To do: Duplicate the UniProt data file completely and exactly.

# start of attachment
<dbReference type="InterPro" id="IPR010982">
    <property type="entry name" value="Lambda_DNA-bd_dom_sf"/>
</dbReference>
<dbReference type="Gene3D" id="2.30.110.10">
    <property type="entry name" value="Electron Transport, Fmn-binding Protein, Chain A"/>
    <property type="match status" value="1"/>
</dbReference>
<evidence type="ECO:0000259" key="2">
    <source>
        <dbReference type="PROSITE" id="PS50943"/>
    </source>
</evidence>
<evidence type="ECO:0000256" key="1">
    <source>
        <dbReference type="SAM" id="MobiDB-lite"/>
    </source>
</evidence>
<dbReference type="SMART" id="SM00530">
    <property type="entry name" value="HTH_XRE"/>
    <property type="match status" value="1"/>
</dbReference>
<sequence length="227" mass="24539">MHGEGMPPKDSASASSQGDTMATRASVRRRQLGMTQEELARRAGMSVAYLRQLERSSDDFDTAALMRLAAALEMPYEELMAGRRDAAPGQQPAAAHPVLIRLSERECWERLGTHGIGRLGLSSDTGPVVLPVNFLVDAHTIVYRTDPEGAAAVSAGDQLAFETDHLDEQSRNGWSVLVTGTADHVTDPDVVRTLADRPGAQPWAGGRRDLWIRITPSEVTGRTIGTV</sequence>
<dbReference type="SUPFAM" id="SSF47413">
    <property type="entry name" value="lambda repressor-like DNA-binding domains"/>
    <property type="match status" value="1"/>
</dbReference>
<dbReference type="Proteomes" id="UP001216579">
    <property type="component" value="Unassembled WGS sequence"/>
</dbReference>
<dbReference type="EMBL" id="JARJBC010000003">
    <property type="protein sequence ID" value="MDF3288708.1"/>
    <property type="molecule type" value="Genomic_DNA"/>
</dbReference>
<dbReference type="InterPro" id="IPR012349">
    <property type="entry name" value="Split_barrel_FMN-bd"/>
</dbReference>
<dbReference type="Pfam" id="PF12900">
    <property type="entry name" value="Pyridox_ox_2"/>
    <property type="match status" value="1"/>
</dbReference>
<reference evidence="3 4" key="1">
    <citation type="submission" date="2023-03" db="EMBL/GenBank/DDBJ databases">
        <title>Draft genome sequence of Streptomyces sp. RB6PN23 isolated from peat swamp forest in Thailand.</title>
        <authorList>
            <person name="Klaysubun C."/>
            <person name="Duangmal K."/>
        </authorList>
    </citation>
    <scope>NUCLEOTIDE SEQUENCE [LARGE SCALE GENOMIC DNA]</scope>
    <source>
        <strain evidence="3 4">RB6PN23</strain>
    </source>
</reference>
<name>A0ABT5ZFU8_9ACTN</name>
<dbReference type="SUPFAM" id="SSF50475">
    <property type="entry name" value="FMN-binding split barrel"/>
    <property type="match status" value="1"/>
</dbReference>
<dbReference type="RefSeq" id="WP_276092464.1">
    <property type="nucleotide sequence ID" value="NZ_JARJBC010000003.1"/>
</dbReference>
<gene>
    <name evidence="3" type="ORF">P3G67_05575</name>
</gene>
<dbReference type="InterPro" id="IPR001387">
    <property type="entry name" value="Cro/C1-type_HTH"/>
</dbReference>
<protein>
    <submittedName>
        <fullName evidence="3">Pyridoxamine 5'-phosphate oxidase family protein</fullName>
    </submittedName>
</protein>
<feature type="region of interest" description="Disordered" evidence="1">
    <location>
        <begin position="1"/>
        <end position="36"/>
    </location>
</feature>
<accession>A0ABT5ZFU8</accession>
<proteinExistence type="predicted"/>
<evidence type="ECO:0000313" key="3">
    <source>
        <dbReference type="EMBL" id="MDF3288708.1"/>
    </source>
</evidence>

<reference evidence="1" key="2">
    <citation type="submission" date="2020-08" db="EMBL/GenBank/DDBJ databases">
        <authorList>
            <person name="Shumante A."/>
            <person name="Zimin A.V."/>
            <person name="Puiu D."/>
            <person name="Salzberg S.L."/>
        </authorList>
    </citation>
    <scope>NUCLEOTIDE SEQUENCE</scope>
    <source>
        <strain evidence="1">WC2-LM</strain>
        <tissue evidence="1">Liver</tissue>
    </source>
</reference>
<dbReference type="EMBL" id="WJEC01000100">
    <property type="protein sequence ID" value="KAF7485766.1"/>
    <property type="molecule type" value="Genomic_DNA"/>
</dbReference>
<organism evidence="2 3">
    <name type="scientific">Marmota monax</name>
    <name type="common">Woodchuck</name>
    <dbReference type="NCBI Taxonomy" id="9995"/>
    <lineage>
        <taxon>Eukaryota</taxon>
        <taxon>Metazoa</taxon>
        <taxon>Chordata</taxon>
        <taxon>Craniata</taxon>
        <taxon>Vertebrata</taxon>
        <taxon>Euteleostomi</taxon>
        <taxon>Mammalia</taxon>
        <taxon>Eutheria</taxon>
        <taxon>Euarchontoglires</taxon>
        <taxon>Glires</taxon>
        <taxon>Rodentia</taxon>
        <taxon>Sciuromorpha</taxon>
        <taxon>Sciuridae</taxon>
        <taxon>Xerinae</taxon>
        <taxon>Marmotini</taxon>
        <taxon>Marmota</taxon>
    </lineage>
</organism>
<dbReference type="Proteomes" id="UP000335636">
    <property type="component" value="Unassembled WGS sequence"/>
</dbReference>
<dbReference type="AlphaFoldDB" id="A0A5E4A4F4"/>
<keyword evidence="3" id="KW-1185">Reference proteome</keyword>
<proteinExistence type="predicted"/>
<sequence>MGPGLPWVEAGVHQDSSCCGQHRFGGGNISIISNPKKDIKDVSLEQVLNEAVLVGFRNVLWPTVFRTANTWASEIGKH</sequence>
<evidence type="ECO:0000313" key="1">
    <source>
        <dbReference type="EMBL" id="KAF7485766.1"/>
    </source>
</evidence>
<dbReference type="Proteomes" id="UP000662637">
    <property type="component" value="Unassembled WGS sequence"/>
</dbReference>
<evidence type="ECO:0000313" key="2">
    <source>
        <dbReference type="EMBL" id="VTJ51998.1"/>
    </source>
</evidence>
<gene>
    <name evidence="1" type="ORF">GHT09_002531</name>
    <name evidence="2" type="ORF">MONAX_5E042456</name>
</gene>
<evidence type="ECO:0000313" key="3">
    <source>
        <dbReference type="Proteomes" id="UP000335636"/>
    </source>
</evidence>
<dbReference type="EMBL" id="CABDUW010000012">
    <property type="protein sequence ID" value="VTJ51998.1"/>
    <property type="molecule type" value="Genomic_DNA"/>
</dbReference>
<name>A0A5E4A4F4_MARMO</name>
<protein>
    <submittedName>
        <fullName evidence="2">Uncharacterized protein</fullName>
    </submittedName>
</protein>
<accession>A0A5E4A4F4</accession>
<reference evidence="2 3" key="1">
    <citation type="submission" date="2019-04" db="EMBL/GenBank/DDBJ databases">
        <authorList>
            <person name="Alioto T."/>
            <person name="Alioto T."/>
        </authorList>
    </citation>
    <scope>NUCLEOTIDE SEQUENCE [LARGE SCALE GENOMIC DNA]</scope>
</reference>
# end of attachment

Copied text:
<dbReference type="InterPro" id="IPR010982">
    <property type="entry name" value="Lambda_DNA-bd_dom_sf"/>
</dbReference>
<dbReference type="Gene3D" id="2.30.110.10">
    <property type="entry name" value="Electron Transport, Fmn-binding Protein, Chain A"/>
    <property type="match status" value="1"/>
</dbReference>
<evidence type="ECO:0000259" key="2">
    <source>
        <dbReference type="PROSITE" id="PS50943"/>
    </source>
</evidence>
<evidence type="ECO:0000256" key="1">
    <source>
        <dbReference type="SAM" id="MobiDB-lite"/>
    </source>
</evidence>
<dbReference type="SMART" id="SM00530">
    <property type="entry name" value="HTH_XRE"/>
    <property type="match status" value="1"/>
</dbReference>
<sequence length="227" mass="24539">MHGEGMPPKDSASASSQGDTMATRASVRRRQLGMTQEELARRAGMSVAYLRQLERSSDDFDTAALMRLAAALEMPYEELMAGRRDAAPGQQPAAAHPVLIRLSERECWERLGTHGIGRLGLSSDTGPVVLPVNFLVDAHTIVYRTDPEGAAAVSAGDQLAFETDHLDEQSRNGWSVLVTGTADHVTDPDVVRTLADRPGAQPWAGGRRDLWIRITPSEVTGRTIGTV</sequence>
<dbReference type="SUPFAM" id="SSF47413">
    <property type="entry name" value="lambda repressor-like DNA-binding domains"/>
    <property type="match status" value="1"/>
</dbReference>
<dbReference type="Proteomes" id="UP001216579">
    <property type="component" value="Unassembled WGS sequence"/>
</dbReference>
<dbReference type="EMBL" id="JARJBC010000003">
    <property type="protein sequence ID" value="MDF3288708.1"/>
    <property type="molecule type" value="Genomic_DNA"/>
</dbReference>
<dbReference type="InterPro" id="IPR012349">
    <property type="entry name" value="Split_barrel_FMN-bd"/>
</dbReference>
<dbReference type="Pfam" id="PF12900">
    <property type="entry name" value="Pyridox_ox_2"/>
    <property type="match status" value="1"/>
</dbReference>
<reference evidence="3 4" key="1">
    <citation type="submission" date="2023-03" db="EMBL/GenBank/DDBJ databases">
        <title>Draft genome sequence of Streptomyces sp. RB6PN23 isolated from peat swamp forest in Thailand.</title>
        <authorList>
            <person name="Klaysubun C."/>
            <person name="Duangmal K."/>
        </authorList>
    </citation>
    <scope>NUCLEOTIDE SEQUENCE [LARGE SCALE GENOMIC DNA]</scope>
    <source>
        <strain evidence="3 4">RB6PN23</strain>
    </source>
</reference>
<name>A0ABT5ZFU8_9ACTN</name>
<dbReference type="SUPFAM" id="SSF50475">
    <property type="entry name" value="FMN-binding split barrel"/>
    <property type="match status" value="1"/>
</dbReference>
<dbReference type="RefSeq" id="WP_276092464.1">
    <property type="nucleotide sequence ID" value="NZ_JARJBC010000003.1"/>
</dbReference>
<gene>
    <name evidence="3" type="ORF">P3G67_05575</name>
</gene>
<dbReference type="InterPro" id="IPR001387">
    <property type="entry name" value="Cro/C1-type_HTH"/>
</dbReference>
<protein>
    <submittedName>
        <fullName evidence="3">Pyridoxamine 5'-phosphate oxidase family protein</fullName>
    </submittedName>
</protein>
<feature type="region of interest" description="Disordered" evidence="1">
    <location>
        <begin position="1"/>
        <end position="36"/>
    </location>
</feature>
<accession>A0ABT5ZFU8</accession>
<proteinExistence type="predicted"/>
<evidence type="ECO:0000313" key="3">
    <source>
        <dbReference type="EMBL" id="MDF3288708.1"/>
    </source>
</evidence>

<reference evidence="1" key="2">
    <citation type="submission" date="2020-08" db="EMBL/GenBank/DDBJ databases">
        <authorList>
            <person name="Shumante A."/>
            <person name="Zimin A.V."/>
            <person name="Puiu D."/>
            <person name="Salzberg S.L."/>
        </authorList>
    </citation>
    <scope>NUCLEOTIDE SEQUENCE</scope>
    <source>
        <strain evidence="1">WC2-LM</strain>
        <tissue evidence="1">Liver</tissue>
    </source>
</reference>
<dbReference type="EMBL" id="WJEC01000100">
    <property type="protein sequence ID" value="KAF7485766.1"/>
    <property type="molecule type" value="Genomic_DNA"/>
</dbReference>
<organism evidence="2 3">
    <name type="scientific">Marmota monax</name>
    <name type="common">Woodchuck</name>
    <dbReference type="NCBI Taxonomy" id="9995"/>
    <lineage>
        <taxon>Eukaryota</taxon>
        <taxon>Metazoa</taxon>
        <taxon>Chordata</taxon>
        <taxon>Craniata</taxon>
        <taxon>Vertebrata</taxon>
        <taxon>Euteleostomi</taxon>
        <taxon>Mammalia</taxon>
        <taxon>Eutheria</taxon>
        <taxon>Euarchontoglires</taxon>
        <taxon>Glires</taxon>
        <taxon>Rodentia</taxon>
        <taxon>Sciuromorpha</taxon>
        <taxon>Sciuridae</taxon>
        <taxon>Xerinae</taxon>
        <taxon>Marmotini</taxon>
        <taxon>Marmota</taxon>
    </lineage>
</organism>
<dbReference type="Proteomes" id="UP000335636">
    <property type="component" value="Unassembled WGS sequence"/>
</dbReference>
<dbReference type="AlphaFoldDB" id="A0A5E4A4F4"/>
<keyword evidence="3" id="KW-1185">Reference proteome</keyword>
<proteinExistence type="predicted"/>
<sequence>MGPGLPWVEAGVHQDSSCCGQHRFGGGNISIISNPKKDIKDVSLEQVLNEAVLVGFRNVLWPTVFRTANTWASEIGKH</sequence>
<evidence type="ECO:0000313" key="1">
    <source>
        <dbReference type="EMBL" id="KAF7485766.1"/>
    </source>
</evidence>
<dbReference type="Proteomes" id="UP000662637">
    <property type="component" value="Unassembled WGS sequence"/>
</dbReference>
<evidence type="ECO:0000313" key="2">
    <source>
        <dbReference type="EMBL" id="VTJ51998.1"/>
    </source>
</evidence>
<gene>
    <name evidence="1" type="ORF">GHT09_002531</name>
    <name evidence="2" type="ORF">MONAX_5E042456</name>
</gene>
<evidence type="ECO:0000313" key="3">
    <source>
        <dbReference type="Proteomes" id="UP000335636"/>
    </source>
</evidence>
<dbReference type="EMBL" id="CABDUW010000012">
    <property type="protein sequence ID" value="VTJ51998.1"/>
    <property type="molecule type" value="Genomic_DNA"/>
</dbReference>
<name>A0A5E4A4F4_MARMO</name>
<protein>
    <submittedName>
        <fullName evidence="2">Uncharacterized protein</fullName>
    </submittedName>
</protein>
<accession>A0A5E4A4F4</accession>
<reference evidence="2 3" key="1">
    <citation type="submission" date="2019-04" db="EMBL/GenBank/DDBJ databases">
        <authorList>
            <person name="Alioto T."/>
            <person name="Alioto T."/>
        </authorList>
    </citation>
    <scope>NUCLEOTIDE SEQUENCE [LARGE SCALE GENOMIC DNA]</scope>
</reference>